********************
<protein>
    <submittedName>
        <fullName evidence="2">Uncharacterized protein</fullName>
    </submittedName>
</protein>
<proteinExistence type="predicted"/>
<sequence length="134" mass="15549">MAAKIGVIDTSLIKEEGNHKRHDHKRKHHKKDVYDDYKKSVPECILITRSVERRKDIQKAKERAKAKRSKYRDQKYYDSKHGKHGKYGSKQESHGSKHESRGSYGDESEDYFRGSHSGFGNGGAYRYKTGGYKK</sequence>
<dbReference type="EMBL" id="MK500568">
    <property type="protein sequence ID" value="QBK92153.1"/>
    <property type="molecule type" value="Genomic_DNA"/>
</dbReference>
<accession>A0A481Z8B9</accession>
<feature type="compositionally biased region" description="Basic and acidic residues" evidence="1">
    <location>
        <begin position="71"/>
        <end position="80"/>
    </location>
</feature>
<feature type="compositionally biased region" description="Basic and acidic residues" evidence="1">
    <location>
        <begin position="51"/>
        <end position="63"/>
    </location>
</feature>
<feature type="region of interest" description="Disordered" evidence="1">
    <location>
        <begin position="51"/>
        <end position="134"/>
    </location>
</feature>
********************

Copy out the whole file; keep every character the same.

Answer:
<protein>
    <submittedName>
        <fullName evidence="2">Uncharacterized protein</fullName>
    </submittedName>
</protein>
<proteinExistence type="predicted"/>
<sequence length="134" mass="15549">MAAKIGVIDTSLIKEEGNHKRHDHKRKHHKKDVYDDYKKSVPECILITRSVERRKDIQKAKERAKAKRSKYRDQKYYDSKHGKHGKYGSKQESHGSKHESRGSYGDESEDYFRGSHSGFGNGGAYRYKTGGYKK</sequence>
<dbReference type="EMBL" id="MK500568">
    <property type="protein sequence ID" value="QBK92153.1"/>
    <property type="molecule type" value="Genomic_DNA"/>
</dbReference>
<accession>A0A481Z8B9</accession>
<feature type="compositionally biased region" description="Basic and acidic residues" evidence="1">
    <location>
        <begin position="71"/>
        <end position="80"/>
    </location>
</feature>
<feature type="compositionally biased region" description="Basic and acidic residues" evidence="1">
    <location>
        <begin position="51"/>
        <end position="63"/>
    </location>
</feature>
<feature type="region of interest" description="Disordered" evidence="1">
    <location>
        <begin position="51"/>
        <end position="134"/>
    </location>
</feature>